Well, and as promised with yesterday’s post, I’m writing again today.  This time about a recent learning which was something of a shock and if not, totally unexpected.  What was that you may ask, it was the death of a person whom I’ve known casually for about 7 years now.  I say casually because I only saw her and her family at gatherings this time of year.  What was so unexpected, she died of ovarian cancer about one month ago.

Every year, for about 7 years now, a group of families with children affected with Autism or Aspergers, get together for the birthday of one boy who was born on New Years Day.  In time the birthday party turned into a potluck and as much a social event for the parents as a birthday celebration.  It consisted of a relatively small group, 4 families, bound by the disorder, but whose children, and by association, their parents, have become friends.  It is in this context that I met Marilyn, her husband Walter and their two boys.

I’ve found that in most situations involving my son and others afflicted with Aspergers or Autism, I’ve been challenged to relate to their parents.  While we share the commonality of an affected child, many tend to make it their life, something I avoid.  It is much like my cancer, which could, if I let it, take away my ‘life’ on its way to consume my physical being.  My view is if I let it do so, it wins twice, or perhaps better put, I lose twice.  I see my son’s disorder in the same light and the unique character of this group seemed to see things in the same light.  It is refreshing and something I looked forward to each year.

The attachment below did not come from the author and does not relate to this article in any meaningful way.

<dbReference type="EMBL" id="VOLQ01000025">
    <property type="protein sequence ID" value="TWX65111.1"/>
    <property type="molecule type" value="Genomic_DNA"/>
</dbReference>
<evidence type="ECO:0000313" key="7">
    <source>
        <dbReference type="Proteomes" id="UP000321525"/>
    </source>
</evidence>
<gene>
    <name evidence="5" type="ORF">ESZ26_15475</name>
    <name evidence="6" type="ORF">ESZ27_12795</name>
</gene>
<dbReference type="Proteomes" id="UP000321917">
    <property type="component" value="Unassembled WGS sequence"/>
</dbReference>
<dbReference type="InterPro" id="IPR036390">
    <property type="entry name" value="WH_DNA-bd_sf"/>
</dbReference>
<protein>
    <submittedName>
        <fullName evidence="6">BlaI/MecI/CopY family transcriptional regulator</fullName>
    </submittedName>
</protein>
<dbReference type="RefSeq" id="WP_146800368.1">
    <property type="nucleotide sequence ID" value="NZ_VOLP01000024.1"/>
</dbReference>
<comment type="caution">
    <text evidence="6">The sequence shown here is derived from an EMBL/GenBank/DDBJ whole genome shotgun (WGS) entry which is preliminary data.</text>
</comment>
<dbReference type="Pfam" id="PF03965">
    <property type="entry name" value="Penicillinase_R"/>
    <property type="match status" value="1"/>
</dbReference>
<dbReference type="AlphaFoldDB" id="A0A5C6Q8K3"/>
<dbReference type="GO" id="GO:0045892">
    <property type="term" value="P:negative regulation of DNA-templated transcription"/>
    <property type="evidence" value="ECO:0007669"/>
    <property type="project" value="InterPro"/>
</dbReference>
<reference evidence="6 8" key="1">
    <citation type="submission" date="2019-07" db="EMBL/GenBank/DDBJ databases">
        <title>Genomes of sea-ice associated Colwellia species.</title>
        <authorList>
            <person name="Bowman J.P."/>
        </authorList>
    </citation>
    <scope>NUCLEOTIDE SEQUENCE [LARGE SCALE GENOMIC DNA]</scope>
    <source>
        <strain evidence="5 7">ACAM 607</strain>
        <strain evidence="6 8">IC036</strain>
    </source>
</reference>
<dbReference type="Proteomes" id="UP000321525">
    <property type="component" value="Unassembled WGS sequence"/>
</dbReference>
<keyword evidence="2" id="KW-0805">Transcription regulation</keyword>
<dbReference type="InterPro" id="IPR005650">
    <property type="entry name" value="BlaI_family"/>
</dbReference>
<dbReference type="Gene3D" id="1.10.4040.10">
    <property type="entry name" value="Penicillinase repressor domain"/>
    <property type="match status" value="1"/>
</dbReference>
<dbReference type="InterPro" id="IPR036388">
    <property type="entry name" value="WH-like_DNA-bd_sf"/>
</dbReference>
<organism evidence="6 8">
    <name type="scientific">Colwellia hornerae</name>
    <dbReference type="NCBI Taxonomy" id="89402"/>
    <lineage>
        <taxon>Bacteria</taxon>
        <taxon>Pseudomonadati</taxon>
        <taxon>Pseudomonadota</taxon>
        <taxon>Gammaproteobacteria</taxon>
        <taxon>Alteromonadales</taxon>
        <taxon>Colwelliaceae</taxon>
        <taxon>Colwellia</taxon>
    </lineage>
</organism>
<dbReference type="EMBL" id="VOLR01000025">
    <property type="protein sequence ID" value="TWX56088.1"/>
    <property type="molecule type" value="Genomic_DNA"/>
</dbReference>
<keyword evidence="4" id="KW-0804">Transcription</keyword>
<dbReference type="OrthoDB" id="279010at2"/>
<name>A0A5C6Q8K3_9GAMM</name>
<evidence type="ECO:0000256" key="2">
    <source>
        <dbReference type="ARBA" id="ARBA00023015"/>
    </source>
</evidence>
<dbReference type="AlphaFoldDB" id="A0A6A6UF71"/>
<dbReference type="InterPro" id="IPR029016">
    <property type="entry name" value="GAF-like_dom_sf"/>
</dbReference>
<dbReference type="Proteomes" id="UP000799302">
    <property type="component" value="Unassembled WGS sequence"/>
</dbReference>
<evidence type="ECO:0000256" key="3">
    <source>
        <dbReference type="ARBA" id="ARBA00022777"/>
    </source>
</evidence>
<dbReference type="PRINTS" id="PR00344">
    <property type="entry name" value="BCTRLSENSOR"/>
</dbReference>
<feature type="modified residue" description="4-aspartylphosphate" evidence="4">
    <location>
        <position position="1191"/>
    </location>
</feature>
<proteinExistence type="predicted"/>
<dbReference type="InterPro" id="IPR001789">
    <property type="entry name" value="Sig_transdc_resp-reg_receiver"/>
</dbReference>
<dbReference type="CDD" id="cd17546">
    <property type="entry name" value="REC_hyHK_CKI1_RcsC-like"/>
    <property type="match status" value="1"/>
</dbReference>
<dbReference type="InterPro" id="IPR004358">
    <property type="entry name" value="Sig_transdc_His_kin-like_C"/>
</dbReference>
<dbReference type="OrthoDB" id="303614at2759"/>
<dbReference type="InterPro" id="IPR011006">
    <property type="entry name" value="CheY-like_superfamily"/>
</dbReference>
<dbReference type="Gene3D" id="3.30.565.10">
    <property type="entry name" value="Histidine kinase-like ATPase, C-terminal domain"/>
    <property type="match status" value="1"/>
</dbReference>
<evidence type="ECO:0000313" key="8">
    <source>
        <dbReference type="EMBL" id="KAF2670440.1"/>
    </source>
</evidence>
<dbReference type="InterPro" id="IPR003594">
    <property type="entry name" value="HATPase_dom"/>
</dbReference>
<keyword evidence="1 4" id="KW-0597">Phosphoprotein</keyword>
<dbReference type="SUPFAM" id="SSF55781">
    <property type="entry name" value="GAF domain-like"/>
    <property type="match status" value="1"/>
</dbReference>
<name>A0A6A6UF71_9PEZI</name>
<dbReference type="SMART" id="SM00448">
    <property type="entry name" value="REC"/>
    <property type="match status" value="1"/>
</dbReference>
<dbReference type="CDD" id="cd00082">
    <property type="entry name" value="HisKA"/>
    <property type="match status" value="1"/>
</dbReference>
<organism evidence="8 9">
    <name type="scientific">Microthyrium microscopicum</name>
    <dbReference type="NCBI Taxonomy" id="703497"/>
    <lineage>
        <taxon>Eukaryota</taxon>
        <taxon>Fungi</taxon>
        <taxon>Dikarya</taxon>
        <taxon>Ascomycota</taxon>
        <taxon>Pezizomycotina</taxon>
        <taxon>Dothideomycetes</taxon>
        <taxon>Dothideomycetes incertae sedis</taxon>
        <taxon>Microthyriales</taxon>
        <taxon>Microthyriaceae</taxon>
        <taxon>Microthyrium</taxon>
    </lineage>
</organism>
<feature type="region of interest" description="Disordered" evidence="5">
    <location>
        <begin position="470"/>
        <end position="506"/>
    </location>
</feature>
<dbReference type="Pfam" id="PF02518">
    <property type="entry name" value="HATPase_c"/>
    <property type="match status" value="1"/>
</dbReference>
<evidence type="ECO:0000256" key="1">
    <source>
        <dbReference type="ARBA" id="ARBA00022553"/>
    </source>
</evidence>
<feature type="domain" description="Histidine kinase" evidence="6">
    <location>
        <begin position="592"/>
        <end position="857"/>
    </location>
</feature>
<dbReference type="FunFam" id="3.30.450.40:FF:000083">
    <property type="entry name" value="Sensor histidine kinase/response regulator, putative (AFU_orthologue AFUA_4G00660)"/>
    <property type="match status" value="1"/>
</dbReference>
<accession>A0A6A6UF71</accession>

This year, unlike others, the what now has become known as the ‘potluck dinner’, came early because the host family would be travelling over the holiday.  As usual I received a call asking if the date was good which was then followed with a confirmation email.  What was different this year was the recognition that this year only Walter and the boys would attend since Marilyn had died of cancer.  My first reaction was that she didn’t even appear sick when I last saw her, that she seemed perfectly healthy.  My next reaction was to speculate what it was that consumed her.  My third was about how well they concealed her illness, how they kept it private.  Lastly, I reflected on my own mortality and this disease which endeavors to consume me.